By now, most college students have the luxury of taking a break from all the stresses of school: exams, projects and even all that fast food you’re forced to eat. We all can relate to the dread the end of each semester brings and the infamous Finals Week that comes along with it. With the stress of the looming holidays compounding the anxieties about test grades, students have little time to worry about anything else than what they immediately face.
However, this past finals season, I faced far greater stressors.
Prior to finals week, I felt ready to take on the challenge. Juggling a part time job, multiple extra curricular activities, a full class load and maintaining my health and fitness goals had prepared me in terms of managing my time. I knew exactly how I’d prepare for my tests and essays while still staying on top of my other responsibilities and adhering to my typical sleeping schedule. If anything, I felt excited to complete this quarter, as I felt confident in my ability to tackle the challenge. As a bonus, I eagerly awaited my Winter Break trip to Singapore, my first international trip.
One week before finals week began, my mother called to inform me that she would have to fly to Pennsylvania, as my grandfather’s health deteriorated.
As such, she couldn’t pick me up from school as we originally planned. I didn’t know how to feel; I felt numb. I also worried about how my other family members would feel once they heard the news. Not only did I have to deal with the emotional toll of a family emergency, but I had to figure out how to get home for the holidays and maintain my studying schedule for finals.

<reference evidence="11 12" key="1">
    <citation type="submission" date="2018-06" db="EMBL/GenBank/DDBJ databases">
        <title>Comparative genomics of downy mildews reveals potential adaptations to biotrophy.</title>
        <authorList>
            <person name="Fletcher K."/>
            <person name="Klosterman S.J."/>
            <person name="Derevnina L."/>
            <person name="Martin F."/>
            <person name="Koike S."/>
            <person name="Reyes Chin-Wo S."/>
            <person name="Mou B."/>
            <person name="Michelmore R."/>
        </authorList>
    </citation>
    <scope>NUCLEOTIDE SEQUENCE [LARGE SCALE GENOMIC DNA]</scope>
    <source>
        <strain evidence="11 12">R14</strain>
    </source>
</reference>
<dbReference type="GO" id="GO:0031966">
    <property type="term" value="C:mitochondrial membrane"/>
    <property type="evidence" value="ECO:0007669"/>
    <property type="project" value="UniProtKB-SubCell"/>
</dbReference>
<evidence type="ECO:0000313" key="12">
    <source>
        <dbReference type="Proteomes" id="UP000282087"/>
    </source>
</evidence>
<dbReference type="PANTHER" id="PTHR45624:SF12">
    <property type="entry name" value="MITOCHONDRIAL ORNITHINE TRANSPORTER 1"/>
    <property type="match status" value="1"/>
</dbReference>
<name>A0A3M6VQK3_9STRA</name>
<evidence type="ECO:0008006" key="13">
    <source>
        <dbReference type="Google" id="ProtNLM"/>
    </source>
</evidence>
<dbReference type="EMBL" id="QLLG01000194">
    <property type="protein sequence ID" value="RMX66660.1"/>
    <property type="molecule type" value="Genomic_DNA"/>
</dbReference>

I drudged on through the week, attempting to bury my worries beneath the surface so as not to bother my already stressed friends. I didn’t want them to worry about me, as they had their own responsibilities to focus on. I could see how hard they worked on their studies—their dedication to earning a sufficient grade and their nerves surrounding how they might perform on their tests. I felt that their success held more importance than my well–being. I simply did not want to burden them with my problems when they so clearly had their own challenges to face.
As a result, I bottled everything up, slipping up on some of my own responsibilities in the process.
I neglected to study as much, opting for laying in my bed alone with a comforting cup of tea instead. I didn’t respond to any text messages or any notifications that appeared on my phone. When I did come around to fulfilling my academic and work-related responsibilities, I felt better, as I could ignore what so bothered me at every other moment. Even so, finals didn’t serve as the most important thing in my life at this point. Tending to my emotional tolls and ensuring that I could spend time with my loved ones at home mattered more than sticking to my finals schedule.
Once I realized this, I decided to share what I felt with my friends. Cutting them off would only cause them more stress, as I normally would talk to them in a happy-go-lucky manner. Sharing how I felt would help them understand that even if in the moment I didn’t feel great, I would eventually return to my normal self. What else are friends for?
After reaching out, things got better.
One of my best friends offered to make the seven hour drive from Sacramento to pick me up from school for the holidays. My other friends offered their support in smaller ways by checking up with how I felt periodically throughout the week and by simply listening to my response. Going through this experience helped illuminate the truly important things in life: fostering positive relationships with people you love. Not only did I now understand a greater truth, but I used this greater truth to help me survive a difficult season of my life. As such, I feel better equipped to face any other challenges and help my friends and family through their own challenges.